With nimble elegance and expressive command, fiddler Jenna Moynihan has found herself at the forefront of the fiddling community, naturally capturing the attention of all those who listen. Although raised in Boston, far from the Highland and Island communities of Scotland, it is clear through her soft touch and unblemished phrasing that her heart lies with the Scottish fiddle tradition. This young player does not simply mimic the style, but instead holds it safely against her chest, protecting its beauty from becoming tarnished in the hands of this new fiddling generation. From the first time you hear Moynihan, it is clear that her playing is resonating straight from the depths of her soul.
Woven, Moynihan’s debut album, is an album which charmingly lives up to its name. An amalgam of new and old, it draws in influence from different aspects of the fiddle tradition. Joining her on this, are some Boston-based friends: bluegrass guitarist Courtney Hartman, New England Celtic guitarist Owen Marshall, the astonishing Scottish harpist Mairi Chaimbeul (recently featured in our Aerialists video debut) and fiddlers Duncan Wickel, Alex Hargreaves and Darol Anger. Haven opens the album, Moynihan introduces herself not only as a young player capable of creating a rich evocative sound but also as a fine tunesmith. The track has a deep-seated balance of vivacity and grace. The harp and fiddle are interlocked in the arrangement, almost as though breathing together. This is unsurprising given their intricate and cutting-edge work as a duo. Between them they hold great talent, known for adventuring out with the boundaries of traditional folk music without damaging its form for the sake of great experimentation. This can all be heard in their album Back and Forth, an album encapsulating their passions for Scottish Gaelic and Appalachian old time music.
All the pieces are worthy of great appraisal including the better-known tracks Pipe Major Jimmy MacGregor and The Eagle’s Whistle – Major Campbell Graham. However, it is Dolina MacKay that is the true front-runner of the album. The track is intriguing with an equal helping of originality. The track closes with Moynihan’s playing slowly becoming muted, giving the impression that we’re listening to a late night session through a closed door. It was during her time at Berklee College of Music that Moynihan penned The Chill on MonteBello. This was written in response to a challenge set by her tutor Mark Simos, to write a tune in an obscure fiddle tuning. The tune effortlessly taps into a more improvisational style of playing, which she handles with great proficiency and care, overall, another highly impressive track. The closing number, Rise Ye Lazy Fellow – The Mill Stream – The Night We Had The Bears is appropriately fiddle powered. The styles of the four fiddlers join together, using their distinctive and separate sounds to create a stunning closer.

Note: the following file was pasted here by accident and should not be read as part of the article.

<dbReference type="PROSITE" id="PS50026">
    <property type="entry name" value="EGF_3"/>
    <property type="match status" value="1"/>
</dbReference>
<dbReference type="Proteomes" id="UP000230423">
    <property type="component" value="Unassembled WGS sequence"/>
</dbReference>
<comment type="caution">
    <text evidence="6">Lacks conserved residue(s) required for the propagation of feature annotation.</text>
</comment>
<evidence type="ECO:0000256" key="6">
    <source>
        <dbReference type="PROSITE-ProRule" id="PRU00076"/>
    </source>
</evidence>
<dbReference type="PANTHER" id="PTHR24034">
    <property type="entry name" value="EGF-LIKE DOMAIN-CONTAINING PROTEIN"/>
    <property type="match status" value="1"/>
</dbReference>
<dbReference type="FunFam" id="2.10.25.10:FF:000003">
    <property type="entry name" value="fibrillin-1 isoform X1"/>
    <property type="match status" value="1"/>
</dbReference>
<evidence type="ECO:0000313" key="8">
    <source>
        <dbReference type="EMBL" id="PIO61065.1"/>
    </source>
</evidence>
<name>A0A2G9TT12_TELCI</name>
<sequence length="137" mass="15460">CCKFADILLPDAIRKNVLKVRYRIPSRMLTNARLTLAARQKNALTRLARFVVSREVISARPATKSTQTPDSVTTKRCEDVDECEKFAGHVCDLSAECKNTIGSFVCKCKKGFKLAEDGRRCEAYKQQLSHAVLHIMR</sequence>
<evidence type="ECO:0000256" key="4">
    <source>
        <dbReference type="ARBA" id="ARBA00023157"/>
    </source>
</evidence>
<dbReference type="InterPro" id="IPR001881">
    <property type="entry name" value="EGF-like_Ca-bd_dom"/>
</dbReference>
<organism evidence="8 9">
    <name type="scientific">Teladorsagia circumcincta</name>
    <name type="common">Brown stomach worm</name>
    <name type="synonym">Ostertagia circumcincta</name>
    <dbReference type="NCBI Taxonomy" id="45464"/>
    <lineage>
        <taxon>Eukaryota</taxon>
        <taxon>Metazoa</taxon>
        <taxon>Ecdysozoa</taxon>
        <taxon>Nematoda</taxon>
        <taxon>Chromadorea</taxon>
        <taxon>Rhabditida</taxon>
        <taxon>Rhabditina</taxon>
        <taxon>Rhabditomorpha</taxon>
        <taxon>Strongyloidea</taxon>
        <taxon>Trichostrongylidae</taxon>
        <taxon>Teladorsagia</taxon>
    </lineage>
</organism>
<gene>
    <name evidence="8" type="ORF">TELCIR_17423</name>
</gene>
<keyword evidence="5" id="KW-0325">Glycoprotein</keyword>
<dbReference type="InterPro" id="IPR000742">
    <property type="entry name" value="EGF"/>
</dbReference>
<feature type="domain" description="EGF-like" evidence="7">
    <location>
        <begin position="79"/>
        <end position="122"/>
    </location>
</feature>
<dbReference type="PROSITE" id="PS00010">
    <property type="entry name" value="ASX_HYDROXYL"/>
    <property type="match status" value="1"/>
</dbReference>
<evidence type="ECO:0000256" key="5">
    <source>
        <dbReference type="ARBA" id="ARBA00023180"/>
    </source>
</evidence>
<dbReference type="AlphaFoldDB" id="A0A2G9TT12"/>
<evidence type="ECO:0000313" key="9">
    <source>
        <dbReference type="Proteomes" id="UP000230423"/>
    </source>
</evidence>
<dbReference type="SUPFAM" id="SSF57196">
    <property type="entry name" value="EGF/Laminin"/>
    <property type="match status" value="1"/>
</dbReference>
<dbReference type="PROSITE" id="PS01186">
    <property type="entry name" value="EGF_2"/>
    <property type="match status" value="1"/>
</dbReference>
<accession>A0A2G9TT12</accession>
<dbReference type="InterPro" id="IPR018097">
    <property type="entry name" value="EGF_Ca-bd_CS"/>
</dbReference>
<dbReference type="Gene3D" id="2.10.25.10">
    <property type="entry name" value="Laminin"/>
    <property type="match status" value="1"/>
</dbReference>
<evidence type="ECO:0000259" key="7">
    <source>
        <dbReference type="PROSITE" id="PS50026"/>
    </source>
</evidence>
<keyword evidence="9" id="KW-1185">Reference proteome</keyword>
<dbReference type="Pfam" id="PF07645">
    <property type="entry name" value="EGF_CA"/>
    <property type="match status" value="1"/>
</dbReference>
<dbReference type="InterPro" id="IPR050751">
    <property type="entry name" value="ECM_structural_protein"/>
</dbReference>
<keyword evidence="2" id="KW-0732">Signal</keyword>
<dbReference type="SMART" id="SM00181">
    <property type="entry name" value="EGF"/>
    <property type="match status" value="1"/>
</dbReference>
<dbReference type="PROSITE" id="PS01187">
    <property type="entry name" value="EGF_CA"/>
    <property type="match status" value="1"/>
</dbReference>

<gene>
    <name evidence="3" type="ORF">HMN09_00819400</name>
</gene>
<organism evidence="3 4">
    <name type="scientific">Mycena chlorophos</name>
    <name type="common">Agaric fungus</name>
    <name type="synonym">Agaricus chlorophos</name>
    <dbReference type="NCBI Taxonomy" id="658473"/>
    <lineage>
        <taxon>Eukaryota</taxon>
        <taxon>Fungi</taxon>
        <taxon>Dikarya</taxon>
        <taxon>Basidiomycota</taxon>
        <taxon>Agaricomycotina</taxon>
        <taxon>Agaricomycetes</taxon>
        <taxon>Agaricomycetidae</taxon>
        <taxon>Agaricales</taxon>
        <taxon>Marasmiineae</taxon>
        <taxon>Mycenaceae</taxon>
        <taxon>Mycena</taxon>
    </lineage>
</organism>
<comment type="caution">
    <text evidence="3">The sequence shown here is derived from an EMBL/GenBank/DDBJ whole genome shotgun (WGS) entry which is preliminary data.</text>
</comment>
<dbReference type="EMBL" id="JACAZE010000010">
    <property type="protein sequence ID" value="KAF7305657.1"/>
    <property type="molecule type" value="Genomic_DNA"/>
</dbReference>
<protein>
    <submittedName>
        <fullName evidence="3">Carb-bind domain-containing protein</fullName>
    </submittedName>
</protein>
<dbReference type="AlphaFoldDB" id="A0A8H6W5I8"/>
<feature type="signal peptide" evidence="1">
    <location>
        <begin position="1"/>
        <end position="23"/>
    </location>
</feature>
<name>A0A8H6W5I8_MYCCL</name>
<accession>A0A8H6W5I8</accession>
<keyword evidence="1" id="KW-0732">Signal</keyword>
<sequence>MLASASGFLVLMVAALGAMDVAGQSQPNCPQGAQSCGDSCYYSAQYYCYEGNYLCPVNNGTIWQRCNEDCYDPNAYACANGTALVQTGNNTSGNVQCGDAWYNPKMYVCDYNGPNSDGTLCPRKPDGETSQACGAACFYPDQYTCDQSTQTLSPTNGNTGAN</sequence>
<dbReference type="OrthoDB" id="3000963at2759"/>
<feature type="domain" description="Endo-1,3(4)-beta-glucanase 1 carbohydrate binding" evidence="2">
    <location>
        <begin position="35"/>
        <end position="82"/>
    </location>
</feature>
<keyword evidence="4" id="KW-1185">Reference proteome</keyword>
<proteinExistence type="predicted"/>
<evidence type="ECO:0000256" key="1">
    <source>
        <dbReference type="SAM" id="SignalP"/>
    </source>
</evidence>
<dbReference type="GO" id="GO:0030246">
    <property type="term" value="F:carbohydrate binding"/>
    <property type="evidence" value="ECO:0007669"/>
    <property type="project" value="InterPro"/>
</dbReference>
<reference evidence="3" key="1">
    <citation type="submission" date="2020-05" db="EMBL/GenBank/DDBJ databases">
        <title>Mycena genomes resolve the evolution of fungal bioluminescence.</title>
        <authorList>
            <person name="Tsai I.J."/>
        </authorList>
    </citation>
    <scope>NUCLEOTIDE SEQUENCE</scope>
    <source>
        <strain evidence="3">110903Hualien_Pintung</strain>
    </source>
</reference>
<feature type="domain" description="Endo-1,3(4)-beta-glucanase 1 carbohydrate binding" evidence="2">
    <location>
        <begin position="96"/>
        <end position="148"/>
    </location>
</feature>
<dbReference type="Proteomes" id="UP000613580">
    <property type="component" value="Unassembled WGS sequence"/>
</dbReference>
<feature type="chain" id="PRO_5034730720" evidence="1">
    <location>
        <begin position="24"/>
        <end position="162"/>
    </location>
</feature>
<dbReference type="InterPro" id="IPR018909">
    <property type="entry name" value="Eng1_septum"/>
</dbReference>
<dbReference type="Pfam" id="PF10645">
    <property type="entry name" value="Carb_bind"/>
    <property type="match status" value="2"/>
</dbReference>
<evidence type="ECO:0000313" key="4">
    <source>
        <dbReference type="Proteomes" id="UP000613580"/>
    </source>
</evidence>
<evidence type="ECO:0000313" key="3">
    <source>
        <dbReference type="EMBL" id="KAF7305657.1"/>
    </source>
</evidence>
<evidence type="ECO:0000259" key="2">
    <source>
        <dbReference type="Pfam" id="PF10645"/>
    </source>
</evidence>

Recently having become the newest member of Laura Cortese & The Dance Cards, Moynihan takes a step back from lead fiddle, showing her adaptability. The originally three piece band have greatly enhanced their sound with Moynihan’s presence, a decision that will stand them in good stead for the future. With expressive and thoughtful playing, Moynihan has proved herself to be one to watch and can be relied upon for gifting us with new and exciting pieces, Haven being a perfect example of this. The album is nothing less than achingly beautiful. At twenty-four years old, Moynihan is already playing beyond her years and leaving listeners around the world with baited breath for her next move.
Review by: Kim Carnie